• Stranger On The Road

    What I found surprising in the study is that in the balance test, one of the children had improved balance after using VR! While another had a worsen balance and even fell during the test, I wish that the report indicated whether this is the same child with the worsen stereo acuity. Since this would mean that the child was suffering from motion sickness; which affects adults in VR as well.

    I don’t know if any of the researches would be reading this, but if anyone of them is. Then a clear indication between the lose of balance and worsen stereo acuity should be included since it might indicate that the child is suffering from motion sickness. And a nice test to try after that is to see if the motion sickness solutions (such as sea bands) could help that child or not.

    P.S. Page 10: What sorts of experiences would you like to have in virtual reality? in the US it is going to a fantasy world, in the UK it is going to a theme park….. the UK’s main wish…how sad is that!

    • Jurgen Hierck

      Depends on how you perceive it. Perhaps UK children don’t feel a need for escapism as much but just want a theme park more readily available;)

  • Jurgen Hierck

    Thanks for the article. Much appreciated. Being a parent myself it’s good to take notice of these kind of studies.

  • John

    I am a post grad researcher myself. The child’s stereo vision was effected for a short time after leaving VR. That suggests after leaving VR they needed to adjust BACK to normal vision. This suggests when the went into VR, they needed to adjust TO VR. The answer may lie with IPD.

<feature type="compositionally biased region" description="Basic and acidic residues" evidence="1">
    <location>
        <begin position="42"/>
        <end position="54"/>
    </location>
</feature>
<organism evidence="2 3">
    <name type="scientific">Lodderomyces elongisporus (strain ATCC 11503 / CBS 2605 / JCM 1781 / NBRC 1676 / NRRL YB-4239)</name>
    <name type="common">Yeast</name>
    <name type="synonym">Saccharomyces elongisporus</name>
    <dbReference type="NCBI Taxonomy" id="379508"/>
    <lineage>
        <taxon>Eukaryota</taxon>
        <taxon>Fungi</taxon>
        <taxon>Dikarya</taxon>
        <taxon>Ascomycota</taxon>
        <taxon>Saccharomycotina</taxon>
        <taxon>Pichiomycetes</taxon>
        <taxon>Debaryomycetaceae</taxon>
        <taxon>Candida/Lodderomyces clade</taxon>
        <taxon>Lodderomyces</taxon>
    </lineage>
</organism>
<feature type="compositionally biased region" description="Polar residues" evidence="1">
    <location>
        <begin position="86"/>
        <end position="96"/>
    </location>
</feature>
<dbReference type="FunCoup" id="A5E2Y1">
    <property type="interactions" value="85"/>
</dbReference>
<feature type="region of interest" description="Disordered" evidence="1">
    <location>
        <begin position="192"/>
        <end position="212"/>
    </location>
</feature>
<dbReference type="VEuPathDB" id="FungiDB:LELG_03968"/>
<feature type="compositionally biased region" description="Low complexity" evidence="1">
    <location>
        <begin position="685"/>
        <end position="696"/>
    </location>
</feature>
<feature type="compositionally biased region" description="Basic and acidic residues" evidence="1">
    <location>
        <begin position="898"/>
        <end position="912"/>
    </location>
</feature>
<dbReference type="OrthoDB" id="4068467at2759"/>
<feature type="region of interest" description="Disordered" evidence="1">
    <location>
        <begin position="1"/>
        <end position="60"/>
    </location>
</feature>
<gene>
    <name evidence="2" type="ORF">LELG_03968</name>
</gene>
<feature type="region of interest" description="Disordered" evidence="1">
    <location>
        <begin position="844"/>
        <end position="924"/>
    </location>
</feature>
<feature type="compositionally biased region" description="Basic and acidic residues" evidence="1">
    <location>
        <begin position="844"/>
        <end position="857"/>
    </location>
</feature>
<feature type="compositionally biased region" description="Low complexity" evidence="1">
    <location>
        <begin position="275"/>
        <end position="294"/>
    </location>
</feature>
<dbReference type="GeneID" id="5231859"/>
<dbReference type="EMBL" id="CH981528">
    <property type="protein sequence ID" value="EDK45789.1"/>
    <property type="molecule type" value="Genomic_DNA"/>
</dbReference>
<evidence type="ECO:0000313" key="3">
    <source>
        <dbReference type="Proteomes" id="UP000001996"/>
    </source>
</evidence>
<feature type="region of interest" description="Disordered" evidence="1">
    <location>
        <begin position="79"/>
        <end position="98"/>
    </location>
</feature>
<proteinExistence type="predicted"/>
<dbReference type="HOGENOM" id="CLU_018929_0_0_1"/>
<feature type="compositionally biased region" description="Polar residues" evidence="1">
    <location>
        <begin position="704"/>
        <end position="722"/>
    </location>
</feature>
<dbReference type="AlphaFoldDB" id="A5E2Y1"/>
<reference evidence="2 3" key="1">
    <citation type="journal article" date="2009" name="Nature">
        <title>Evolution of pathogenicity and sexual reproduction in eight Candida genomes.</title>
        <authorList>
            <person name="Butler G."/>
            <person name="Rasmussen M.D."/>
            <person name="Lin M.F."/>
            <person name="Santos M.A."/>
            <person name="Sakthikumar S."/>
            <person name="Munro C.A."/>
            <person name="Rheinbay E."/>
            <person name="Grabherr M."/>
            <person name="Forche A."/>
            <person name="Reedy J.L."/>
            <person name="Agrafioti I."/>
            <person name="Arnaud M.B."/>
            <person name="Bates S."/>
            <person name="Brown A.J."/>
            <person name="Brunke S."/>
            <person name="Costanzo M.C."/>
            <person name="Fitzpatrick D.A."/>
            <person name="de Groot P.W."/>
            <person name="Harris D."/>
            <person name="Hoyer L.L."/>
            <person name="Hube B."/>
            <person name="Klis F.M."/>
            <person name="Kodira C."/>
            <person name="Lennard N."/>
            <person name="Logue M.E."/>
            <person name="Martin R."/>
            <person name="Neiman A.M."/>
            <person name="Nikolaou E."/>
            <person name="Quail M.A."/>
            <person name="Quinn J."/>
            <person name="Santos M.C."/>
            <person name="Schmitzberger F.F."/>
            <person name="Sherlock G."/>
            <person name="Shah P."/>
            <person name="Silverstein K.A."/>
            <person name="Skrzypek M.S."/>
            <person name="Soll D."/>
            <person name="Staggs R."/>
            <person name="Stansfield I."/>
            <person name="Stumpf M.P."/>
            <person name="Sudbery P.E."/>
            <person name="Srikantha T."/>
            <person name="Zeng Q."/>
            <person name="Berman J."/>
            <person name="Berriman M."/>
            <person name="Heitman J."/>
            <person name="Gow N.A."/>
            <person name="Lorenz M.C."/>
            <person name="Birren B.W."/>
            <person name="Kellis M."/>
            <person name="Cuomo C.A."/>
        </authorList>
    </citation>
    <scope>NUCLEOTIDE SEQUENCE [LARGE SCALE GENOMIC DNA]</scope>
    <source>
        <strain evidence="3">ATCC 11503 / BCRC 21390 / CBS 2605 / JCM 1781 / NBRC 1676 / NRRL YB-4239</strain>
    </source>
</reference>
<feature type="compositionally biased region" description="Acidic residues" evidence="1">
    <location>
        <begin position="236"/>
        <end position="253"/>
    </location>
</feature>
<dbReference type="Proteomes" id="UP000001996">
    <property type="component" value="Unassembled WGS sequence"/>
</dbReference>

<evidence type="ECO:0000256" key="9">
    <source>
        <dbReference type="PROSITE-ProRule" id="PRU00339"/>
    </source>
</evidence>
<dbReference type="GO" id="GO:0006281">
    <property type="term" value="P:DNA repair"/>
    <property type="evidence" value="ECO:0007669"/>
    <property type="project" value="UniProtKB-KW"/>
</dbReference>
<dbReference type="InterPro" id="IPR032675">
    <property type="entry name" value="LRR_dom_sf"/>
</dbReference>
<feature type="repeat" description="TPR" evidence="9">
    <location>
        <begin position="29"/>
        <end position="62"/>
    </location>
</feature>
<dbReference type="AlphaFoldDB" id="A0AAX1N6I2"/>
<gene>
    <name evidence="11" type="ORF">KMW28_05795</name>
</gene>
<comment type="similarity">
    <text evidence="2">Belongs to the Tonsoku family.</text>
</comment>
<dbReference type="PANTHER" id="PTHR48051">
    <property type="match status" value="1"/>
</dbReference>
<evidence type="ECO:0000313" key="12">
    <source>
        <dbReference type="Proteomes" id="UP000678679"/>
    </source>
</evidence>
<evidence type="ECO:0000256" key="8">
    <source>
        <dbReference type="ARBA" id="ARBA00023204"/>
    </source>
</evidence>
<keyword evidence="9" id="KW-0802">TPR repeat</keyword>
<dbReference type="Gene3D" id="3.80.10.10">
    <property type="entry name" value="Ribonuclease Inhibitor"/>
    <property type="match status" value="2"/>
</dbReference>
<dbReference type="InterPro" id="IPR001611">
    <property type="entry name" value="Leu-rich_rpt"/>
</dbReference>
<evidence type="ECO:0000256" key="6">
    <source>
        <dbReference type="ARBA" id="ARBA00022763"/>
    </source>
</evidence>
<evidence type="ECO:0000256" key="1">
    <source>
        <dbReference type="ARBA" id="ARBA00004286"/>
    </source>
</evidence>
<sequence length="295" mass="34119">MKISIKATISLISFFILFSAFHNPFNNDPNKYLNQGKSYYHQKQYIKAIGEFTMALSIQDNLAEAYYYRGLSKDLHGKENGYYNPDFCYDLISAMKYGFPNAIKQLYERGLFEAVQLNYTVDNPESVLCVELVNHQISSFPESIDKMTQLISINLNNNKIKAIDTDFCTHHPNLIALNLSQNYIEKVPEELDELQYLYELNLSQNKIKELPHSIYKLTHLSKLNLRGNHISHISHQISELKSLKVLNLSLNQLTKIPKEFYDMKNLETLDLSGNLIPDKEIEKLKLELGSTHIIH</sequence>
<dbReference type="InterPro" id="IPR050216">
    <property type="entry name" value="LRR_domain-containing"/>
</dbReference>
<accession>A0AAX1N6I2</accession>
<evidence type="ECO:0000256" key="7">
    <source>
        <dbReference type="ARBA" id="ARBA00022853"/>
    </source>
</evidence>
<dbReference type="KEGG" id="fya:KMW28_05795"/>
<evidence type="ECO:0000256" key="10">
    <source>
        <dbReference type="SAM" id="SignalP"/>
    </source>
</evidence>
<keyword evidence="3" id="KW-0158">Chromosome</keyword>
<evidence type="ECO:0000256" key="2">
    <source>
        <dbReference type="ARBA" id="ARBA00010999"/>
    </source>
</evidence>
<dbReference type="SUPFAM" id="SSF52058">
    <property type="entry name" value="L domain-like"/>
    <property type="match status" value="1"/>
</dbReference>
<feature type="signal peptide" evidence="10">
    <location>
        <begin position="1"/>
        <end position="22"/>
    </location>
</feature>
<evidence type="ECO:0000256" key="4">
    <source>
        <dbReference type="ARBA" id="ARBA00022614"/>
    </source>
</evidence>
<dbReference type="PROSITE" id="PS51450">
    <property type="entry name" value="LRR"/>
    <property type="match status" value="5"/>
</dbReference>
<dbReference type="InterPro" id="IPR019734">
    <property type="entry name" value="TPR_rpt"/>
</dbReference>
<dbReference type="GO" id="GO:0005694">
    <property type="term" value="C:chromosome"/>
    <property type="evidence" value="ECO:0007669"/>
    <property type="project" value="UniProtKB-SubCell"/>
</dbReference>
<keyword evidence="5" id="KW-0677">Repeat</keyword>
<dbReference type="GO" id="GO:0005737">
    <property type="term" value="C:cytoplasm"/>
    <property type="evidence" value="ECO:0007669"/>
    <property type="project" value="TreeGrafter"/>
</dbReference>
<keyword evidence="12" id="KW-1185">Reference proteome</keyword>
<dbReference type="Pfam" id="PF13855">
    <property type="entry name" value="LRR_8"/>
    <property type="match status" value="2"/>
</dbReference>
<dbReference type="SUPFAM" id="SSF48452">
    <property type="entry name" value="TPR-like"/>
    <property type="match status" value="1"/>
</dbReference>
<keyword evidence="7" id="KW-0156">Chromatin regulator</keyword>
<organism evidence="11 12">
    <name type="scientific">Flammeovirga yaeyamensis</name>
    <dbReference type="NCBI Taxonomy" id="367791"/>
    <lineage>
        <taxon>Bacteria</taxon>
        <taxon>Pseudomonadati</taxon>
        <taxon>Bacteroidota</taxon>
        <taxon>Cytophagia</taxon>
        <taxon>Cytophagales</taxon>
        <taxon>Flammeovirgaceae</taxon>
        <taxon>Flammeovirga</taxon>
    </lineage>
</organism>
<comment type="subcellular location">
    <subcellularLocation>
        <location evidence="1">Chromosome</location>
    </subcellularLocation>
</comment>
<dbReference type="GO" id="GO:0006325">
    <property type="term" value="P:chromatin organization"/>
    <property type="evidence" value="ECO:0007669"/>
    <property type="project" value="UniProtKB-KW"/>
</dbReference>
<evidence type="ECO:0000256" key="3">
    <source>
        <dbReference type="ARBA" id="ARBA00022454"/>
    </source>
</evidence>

Which VR system did they use and is the IPD set up for each child? I have an IPD of 57. This is quite unusual for an adult and I find I am below the minimum IPD for my Vive, or an Rift. They could not have used these without the children (with smaller IPDs) needing time to let their eyes adjust to an unnatural IPD. If it was another system I am not surprised it needed time to adjust. I hope future HMDs, or those aimed at children with have much wider ranges which could minimise strain like this.

    One last point. All academics worth their salt are angling for more funding to further their research. This is just how academia works. This is a worthy topic, we should just keep that in mind. The reason this has not been done before is because it has been hard to convince backers to fund this kind of research without a commercial case.

  • Yeah, you wrote a great article. I shared the original article and got almost lynched by the VR community because it was too biased. But the study remains interesting.